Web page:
Stories of cultural displacement feel worryingly relevant nowadays, and Lilac Yosiphon’s continent-spanning epic of identity is no different. The story of Jasmine, a theatremaker whose UK visa is almost up, and her grandfather, who suffers from Alzheimer’s and lives in Tel Aviv, it is a piece of theatre which is infused with cultural anxiety.
Using live guitar music and loop-pedalled sound, Yosiphon and her co-directors (Annie-Lunnette Deakin-Foster and Mike Cole) weave a claustrophobic atmosphere which deftly captures the looping mundanity and sadness of caring for a relative with Alzheimer’s.
Alongside this narrative strand is Jasmine’s jolting, disordered journey through cities all over the world as she attempts to find some version of home. Yosiphon gives a winning performance, flitting from character to character with ease, and her writing has a winding, delicate beauty to it.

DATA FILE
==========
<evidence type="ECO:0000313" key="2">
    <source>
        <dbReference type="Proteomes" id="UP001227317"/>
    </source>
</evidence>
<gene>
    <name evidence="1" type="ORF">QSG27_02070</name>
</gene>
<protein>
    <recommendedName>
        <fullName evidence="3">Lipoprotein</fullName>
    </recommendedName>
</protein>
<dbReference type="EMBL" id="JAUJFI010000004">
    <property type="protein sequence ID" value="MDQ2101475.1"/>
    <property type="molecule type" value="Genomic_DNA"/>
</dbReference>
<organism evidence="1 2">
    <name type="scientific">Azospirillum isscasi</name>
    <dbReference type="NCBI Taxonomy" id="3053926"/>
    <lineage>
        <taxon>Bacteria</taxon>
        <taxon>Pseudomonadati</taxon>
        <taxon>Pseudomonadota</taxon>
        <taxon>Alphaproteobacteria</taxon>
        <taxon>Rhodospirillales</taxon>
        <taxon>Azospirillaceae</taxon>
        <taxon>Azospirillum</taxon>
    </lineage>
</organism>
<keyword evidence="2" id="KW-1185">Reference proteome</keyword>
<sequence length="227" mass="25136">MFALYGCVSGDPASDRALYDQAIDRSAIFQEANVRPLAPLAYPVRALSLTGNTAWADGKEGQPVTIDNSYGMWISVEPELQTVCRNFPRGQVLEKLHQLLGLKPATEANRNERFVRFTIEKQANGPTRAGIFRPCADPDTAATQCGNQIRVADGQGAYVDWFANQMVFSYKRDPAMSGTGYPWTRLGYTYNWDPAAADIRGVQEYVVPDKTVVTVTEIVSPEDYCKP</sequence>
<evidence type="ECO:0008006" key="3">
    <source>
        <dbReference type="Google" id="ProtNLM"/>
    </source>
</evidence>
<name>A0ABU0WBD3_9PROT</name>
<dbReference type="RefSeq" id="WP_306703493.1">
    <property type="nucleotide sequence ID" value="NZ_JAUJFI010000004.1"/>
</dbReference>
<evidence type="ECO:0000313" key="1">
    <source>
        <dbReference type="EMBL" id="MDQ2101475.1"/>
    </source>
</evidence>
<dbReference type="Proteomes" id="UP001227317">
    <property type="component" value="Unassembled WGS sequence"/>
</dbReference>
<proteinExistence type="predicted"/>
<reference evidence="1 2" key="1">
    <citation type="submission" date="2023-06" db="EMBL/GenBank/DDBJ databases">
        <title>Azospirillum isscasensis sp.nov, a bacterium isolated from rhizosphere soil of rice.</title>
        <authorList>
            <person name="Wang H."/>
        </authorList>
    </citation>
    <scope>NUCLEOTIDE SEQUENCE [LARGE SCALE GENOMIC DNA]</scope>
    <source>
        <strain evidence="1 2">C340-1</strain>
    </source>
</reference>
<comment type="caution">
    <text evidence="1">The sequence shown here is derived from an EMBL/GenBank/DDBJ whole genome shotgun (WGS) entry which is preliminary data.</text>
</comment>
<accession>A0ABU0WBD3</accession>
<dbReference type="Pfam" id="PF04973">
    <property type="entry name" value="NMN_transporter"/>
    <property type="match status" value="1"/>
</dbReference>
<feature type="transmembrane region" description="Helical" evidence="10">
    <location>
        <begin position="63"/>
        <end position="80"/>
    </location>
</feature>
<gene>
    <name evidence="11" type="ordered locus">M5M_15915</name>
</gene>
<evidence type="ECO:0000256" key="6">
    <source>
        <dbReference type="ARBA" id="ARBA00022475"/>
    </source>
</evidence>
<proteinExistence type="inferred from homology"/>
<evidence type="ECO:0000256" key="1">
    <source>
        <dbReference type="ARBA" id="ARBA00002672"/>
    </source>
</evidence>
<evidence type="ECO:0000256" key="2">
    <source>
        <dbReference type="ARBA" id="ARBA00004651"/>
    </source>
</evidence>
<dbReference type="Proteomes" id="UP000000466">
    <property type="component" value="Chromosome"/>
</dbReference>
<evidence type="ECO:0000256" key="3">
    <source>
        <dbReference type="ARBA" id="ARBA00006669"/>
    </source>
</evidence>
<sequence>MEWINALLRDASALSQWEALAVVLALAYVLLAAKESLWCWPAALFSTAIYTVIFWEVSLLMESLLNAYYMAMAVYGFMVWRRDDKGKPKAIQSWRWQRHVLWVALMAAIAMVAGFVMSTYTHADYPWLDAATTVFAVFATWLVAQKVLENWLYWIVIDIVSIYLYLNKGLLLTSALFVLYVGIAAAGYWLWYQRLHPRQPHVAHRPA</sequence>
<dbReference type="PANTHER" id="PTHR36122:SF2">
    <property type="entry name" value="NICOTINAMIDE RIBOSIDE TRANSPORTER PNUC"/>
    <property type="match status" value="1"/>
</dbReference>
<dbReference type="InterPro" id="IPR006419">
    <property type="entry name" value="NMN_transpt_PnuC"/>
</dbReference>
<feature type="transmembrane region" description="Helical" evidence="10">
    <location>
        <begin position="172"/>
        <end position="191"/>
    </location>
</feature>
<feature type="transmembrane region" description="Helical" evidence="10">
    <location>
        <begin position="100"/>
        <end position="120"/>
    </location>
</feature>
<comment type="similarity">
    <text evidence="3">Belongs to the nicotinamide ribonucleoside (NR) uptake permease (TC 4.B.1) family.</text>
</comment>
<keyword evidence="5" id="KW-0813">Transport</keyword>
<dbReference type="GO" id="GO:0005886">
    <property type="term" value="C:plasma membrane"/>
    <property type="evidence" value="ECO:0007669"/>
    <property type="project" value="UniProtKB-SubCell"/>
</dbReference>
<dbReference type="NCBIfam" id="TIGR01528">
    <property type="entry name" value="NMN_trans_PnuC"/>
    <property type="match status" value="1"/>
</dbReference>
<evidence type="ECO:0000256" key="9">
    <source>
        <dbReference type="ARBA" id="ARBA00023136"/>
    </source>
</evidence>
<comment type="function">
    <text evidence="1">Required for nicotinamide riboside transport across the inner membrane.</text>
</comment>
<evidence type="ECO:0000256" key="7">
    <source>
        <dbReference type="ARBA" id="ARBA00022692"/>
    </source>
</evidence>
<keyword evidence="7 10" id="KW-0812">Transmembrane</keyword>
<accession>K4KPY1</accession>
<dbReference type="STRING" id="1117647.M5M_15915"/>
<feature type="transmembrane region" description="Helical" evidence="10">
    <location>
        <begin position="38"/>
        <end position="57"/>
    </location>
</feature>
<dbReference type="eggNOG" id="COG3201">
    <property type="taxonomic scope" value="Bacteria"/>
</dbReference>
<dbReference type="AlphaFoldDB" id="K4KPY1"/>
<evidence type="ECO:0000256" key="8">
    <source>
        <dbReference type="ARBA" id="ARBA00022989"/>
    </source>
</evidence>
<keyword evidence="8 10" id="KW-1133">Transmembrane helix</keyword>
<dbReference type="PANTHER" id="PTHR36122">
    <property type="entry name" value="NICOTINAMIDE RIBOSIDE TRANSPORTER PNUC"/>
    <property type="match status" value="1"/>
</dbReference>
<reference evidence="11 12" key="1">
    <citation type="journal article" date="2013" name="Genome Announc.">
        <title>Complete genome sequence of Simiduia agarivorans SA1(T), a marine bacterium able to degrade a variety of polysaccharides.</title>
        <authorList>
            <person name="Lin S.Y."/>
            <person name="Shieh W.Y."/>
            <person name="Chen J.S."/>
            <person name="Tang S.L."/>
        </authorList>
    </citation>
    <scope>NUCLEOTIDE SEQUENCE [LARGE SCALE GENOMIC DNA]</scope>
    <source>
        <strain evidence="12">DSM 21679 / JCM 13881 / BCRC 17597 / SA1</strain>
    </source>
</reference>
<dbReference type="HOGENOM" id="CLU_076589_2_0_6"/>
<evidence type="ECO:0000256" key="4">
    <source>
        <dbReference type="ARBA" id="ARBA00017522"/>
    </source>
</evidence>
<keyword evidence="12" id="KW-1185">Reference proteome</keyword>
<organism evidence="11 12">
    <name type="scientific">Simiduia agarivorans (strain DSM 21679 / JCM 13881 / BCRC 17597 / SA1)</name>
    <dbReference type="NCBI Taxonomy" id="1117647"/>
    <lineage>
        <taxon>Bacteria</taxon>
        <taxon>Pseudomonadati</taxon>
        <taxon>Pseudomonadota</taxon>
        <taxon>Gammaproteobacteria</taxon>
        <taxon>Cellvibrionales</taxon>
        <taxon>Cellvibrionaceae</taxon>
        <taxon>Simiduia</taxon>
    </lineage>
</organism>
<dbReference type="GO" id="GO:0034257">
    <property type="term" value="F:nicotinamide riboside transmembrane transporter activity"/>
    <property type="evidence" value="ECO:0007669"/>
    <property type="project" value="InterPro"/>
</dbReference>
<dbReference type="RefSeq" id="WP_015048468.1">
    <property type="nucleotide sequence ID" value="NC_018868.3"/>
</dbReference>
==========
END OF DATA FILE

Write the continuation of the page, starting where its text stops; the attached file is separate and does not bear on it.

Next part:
It’s a shame, then, that she is obscured by Deakin-Foster’s cluttered, jarring movement direction which pushes both Yosiphon’s writing and performance into a more unsubtle and uninteresting place, as does Sam Elwin’s music, which signposts certain tonal shifts and emotions too overtly.
Will Monks’ beautiful projection, however, goes some way to rectify this, with shifting lights projected onto the gauzy hangings at the back of the stage giving the audience a sense of unending flux.
As much as Yosiphon’s twisting writing has its charms, Jericho’s Rose does run out of steam: the repetitions of certain phrases and images begins to exhaust and it begins to feel somewhat baggy. All in all though, it’s an admirable attempt at a simultaneously expansive and intimate epic.